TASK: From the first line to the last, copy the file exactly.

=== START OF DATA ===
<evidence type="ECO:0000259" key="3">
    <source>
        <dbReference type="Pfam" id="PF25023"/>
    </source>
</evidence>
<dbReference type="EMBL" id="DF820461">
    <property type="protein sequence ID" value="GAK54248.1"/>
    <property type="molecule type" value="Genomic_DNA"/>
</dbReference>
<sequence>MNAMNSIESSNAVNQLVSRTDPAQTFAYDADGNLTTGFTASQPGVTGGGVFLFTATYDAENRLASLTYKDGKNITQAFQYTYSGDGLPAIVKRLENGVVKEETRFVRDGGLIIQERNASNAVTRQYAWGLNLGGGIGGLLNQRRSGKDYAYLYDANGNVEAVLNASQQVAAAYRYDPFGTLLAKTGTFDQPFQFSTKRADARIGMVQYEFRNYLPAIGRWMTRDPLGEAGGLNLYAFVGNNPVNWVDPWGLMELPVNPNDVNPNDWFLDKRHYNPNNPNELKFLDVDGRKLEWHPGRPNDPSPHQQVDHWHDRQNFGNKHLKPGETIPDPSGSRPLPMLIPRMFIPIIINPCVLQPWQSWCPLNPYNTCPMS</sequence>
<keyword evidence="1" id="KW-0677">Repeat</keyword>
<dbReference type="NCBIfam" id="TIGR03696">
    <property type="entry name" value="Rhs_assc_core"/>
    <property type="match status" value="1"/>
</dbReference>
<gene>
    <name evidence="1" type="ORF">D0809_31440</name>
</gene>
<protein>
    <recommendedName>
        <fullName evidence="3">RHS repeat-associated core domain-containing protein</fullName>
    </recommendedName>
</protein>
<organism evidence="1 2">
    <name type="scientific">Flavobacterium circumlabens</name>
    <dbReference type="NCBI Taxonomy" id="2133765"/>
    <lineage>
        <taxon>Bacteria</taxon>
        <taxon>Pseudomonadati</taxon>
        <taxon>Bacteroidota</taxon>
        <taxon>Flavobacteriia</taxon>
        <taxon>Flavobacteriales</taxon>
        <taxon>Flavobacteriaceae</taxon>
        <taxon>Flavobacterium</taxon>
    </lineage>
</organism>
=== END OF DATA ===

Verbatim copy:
<evidence type="ECO:0000259" key="3">
    <source>
        <dbReference type="Pfam" id="PF25023"/>
    </source>
</evidence>
<dbReference type="EMBL" id="DF820461">
    <property type="protein sequence ID" value="GAK54248.1"/>
    <property type="molecule type" value="Genomic_DNA"/>
</dbReference>
<sequence>MNAMNSIESSNAVNQLVSRTDPAQTFAYDADGNLTTGFTASQPGVTGGGVFLFTATYDAENRLASLTYKDGKNITQAFQYTYSGDGLPAIVKRLENGVVKEETRFVRDGGLIIQERNASNAVTRQYAWGLNLGGGIGGLLNQRRSGKDYAYLYDANGNVEAVLNASQQVAAAYRYDPFGTLLAKTGTFDQPFQFSTKRADARIGMVQYEFRNYLPAIGRWMTRDPLGEAGGLNLYAFVGNNPVNWVDPWGLMELPVNPNDVNPNDWFLDKRHYNPNNPNELKFLDVDGRKLEWHPGRPNDPSPHQQVDHWHDRQNFGNKHLKPGETIPDPSGSRPLPMLIPRMFIPIIINPCVLQPWQSWCPLNPYNTCPMS</sequence>
<keyword evidence="1" id="KW-0677">Repeat</keyword>
<dbReference type="NCBIfam" id="TIGR03696">
    <property type="entry name" value="Rhs_assc_core"/>
    <property type="match status" value="1"/>
</dbReference>
<gene>
    <name evidence="1" type="ORF">D0809_31440</name>
</gene>
<protein>
    <recommendedName>
        <fullName evidence="3">RHS repeat-associated core domain-containing protein</fullName>
    </recommendedName>
</protein>
<organism evidence="1 2">
    <name type="scientific">Flavobacterium circumlabens</name>
    <dbReference type="NCBI Taxonomy" id="2133765"/>
    <lineage>
        <taxon>Bacteria</taxon>
        <taxon>Pseudomonadati</taxon>
        <taxon>Bacteroidota</taxon>
        <taxon>Flavobacteriia</taxon>
        <taxon>Flavobacteriales</taxon>
        <taxon>Flavobacteriaceae</taxon>
        <taxon>Flavobacterium</taxon>
    </lineage>
</organism>